2 Reasons to Remember that You Are “Called”

Why are you a Christian?

You might answer that question in any number of ways. You might, if you have an intellectual bent to you, say that you are a Christian because you have examined the evidence for Christianity and found it to be so intellectually compelling that you had no choice but to believe. Or you might say you are a Christian because someone you respected shared the gospel with you, and you observed in that person’s life the kind of joy and hope you were lacking, and so you believed. Or you might say you are a Christian because your family is all Christians and you were raised in the admonition of the Lord from the day you were born. All of those things may be true, and all of them are appropriate answers to the question, even if they vary from one another. But another answer you could give to that question, regardless of how the details worked themselves out, is this:

You are a Christian because God called you. The Bible tells us this again and again:

  • Romans 1:6: you who are also called by Jesus Christ.
  • 1 Corinthians 1:9: God is faithful; you were called by him into fellowship with his Son, Jesus Christ our Lord.
  • Galatians 1:6: I am amazed that you are so quickly turning away from him who called you by the grace of Christ and are turning to a different gospel

The list of references goes on and on. God called you out of darkness into light. He called you from death to life. He called you from blindness to sight. If you are a Christian, it’s not ultimately because you figured out Christianity, or because you found it to be the best of many options, or even because you found Jesus to be a compelling historical figure.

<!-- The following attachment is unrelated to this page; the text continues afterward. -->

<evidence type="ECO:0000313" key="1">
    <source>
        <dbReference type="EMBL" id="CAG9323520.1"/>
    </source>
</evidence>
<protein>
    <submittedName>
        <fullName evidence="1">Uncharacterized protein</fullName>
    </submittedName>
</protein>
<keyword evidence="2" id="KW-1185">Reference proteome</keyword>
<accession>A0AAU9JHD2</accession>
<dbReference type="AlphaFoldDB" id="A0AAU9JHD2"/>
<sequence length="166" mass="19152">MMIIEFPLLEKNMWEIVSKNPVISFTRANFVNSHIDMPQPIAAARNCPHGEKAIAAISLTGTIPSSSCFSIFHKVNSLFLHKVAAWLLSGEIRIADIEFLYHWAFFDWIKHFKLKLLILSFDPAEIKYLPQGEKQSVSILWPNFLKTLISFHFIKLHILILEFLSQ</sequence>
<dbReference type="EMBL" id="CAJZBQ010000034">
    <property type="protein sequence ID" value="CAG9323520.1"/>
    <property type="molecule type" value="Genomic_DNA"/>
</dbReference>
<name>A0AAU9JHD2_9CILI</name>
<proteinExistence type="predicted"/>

You are a Christian because God called you.

But why does it matter? you might say. We are here now; we believe in the gospel; we are even growing in our faith. So why does it matter that God has called us?

Let me propose just two reasons:

Reason number one is because it reminds us of the depth of our need.

To say that God has called us is to implicitly say that we would not have come had He not called us, and to say that reminds us that apart from God we are dead in our transgressions and sin. In fact, we are “so dead” that we didn’t even recognize how dead we were. We were happily living our lives, with our own priorities, moving toward our own ends. And without the call of God, we would have continued to be spiritual lemmings, very happily moving toward the edge of a cliff, completely oblivious to the fate that awaited us. But God called. He intervened. And when we remember that, it puts us in a posture of gratitude and dependence.

The second reason why we need to remember the call of God is because it reminds us of the expectations associated with that call.

In many of the passages I referenced above, the call of God is not only that we would be saved from destruction; it’s that we would be holy. Maybe the most clear comes in 1 Thessalonians 4:7:

For God has not called us to impurity but to live in holiness.

This is what God has called us to – it’s not a life of ease and moral mediocrity, but of being set apart and pure. Christianity is about grace, but in that grace is a moral obligation and responsibility. God has called us to a life that is very different from the world around us – that we should live such good lives; such holy lives; such hopeful and joyful lives; such lives that display a different set of values and priorities – that we would be like salt and light in a tasteless and darkened world.

We should remember our call in other words because remembering our call makes us remember both what we were called from, and what we are still called to.

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